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School poetry, Donne but not forgotten


NEWS that schools can drop poetry from the GCSE English Literature syllabus has been greeted with dismay in some quarters.

The move is aimed at slimming the number of lessons because so much teaching time has been lost during the coronavirus lockdown.

However, Melvyn Bragg has branded it a national scandal, saying: ‘We’re already deeply sunk in the mire of becoming a dumbed-down country.’

Well, I can see where he’s coming from, especially as he hero-worships William Wordsworth. But I must admit that if I’d been given the choice as a pupil almost 60 years ago, I probably would have ditched poetry before you could say ‘iambic pentameter’.

Back then, we seemed to spend a lot of time in English lessons dissecting, debating, analysing and annotating poems – like some lifeless laboratory specimens – rather than simply enjoying and appreciating them.

I’ve rarely delved into poetry since. Yet to my surprise, when I saw the story of the GCSE curriculum, I realised that, despite the turgid teaching, the work of the great poets we studied so long ago at school has stayed with me. 

It shows how poetry powerfully distils, encapsulates and embeds an idea or an image, often with exquisite grace and beauty. 

Admittedly, these days I can remember only the odd verse, or certain outstanding lines and phrases from the poems we studied. But, free now of having to write an essay about them, I can relish even those fragments for their innate worth. They include . . .

No man is an island. 

Never send to ask for whom the bell tolls. It tolls for thee.

 John Donne (For Whom the Bell Tolls) 

One impulse from a vernal wood 

May teach you more of Man

Of moral evil and of good

Than all the sages can.

The child is father of the man.

Earth has not anything to show more fair.

– William Wordsworth (The Tables Turned; My Heart Leaps Up; Upon Westminster Bridge)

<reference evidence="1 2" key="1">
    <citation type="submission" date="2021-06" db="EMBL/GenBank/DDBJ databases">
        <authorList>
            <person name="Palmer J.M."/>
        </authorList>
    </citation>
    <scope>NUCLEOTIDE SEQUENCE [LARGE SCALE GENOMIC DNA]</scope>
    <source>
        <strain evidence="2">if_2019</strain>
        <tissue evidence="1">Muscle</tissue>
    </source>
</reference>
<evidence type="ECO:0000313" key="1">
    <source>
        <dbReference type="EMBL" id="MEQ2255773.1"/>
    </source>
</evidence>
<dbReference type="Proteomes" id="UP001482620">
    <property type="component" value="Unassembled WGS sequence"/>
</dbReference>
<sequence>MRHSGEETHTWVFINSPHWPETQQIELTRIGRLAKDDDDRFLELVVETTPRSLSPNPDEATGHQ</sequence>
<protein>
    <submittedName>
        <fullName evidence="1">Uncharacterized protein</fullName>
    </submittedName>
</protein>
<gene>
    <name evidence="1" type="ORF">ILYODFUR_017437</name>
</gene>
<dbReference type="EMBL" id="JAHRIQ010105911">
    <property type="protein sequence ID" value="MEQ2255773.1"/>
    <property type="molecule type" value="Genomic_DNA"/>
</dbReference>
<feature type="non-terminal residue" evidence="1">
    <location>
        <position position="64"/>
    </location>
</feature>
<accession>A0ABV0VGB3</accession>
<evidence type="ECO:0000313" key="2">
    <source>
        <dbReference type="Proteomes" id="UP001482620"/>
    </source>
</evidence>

Water, water every where,

Nor any drop to drink.

 Samuel Taylor Coleridge (The Rime of the Ancient Mariner)


They fought the dogs, and killed the cats, 

 And bit the babies in the cradles.

–     Robert Browning (The Pied Piper of Hamelin)

Look on my Works, ye Mighty, and despair.

 Percy Bysshe Shelley (Ozymandius)

Good fences make good neighbours.

 Robert Frost (Mending Wall)

Half a league, half a league

Half a league onward,

All in the valley of Death

Rode the six hundred.

– Alfred, Lord Tennyson (The Charge of the Light Brigade)

 The paths of glory lead but to the grave.

 Far from the madding crowd’s ignoble strife.

– Thomas Gray (Elegy Written in a Country Churchyard)

The best-laid schemes o’ Mice an’ Men Gang aft agley.

 Robert Burns (To a Mouse)

Look, stranger, on this island now.

 W H Auden (Look, Stranger!)

Dirty British coaster with a salt-caked smoke stack,

Butting through the Channel in the mad March days.

 John Masefield (Cargoes)

Yonder a maid and her wight

Come whispering by:

War’s annals will cloud into night

Ere their story die.

 – Thomas Hardy (In Time of ‘the Breaking of Nations’)

A lonely impulse of delight

Drove to this tumult in the clouds. 

A terrible beauty is born. 

Cast a cold eye

On life, on death.

Horseman, pass by!

 W B Yeats (An Irish Airman Foresees His Death; Easter 1916; Under Ben Bulben) 

This is the way the world ends. Not with a bang but a whimper.

– T S Eliot (The Hollow Men)

Fools! For I also had my hour.

– G K Chesterton (The Donkey)

What passing bells for these who die as cattle?

 Wilfred Owen (Anthem for Doomed Youth)

And the unforgettable . . .

Beautiful Railway Bridge of the Silv’ry Tay!
Alas! I am very sorry to say
That ninety lives have been taken away
On the last Sabbath day of 1879,
Which will be remember’d for a very long time.

– William McGonagall (The Tay Bridge Disaster)

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Henry Getley
Henry Getley
Henry Getley is a freelance journalist.

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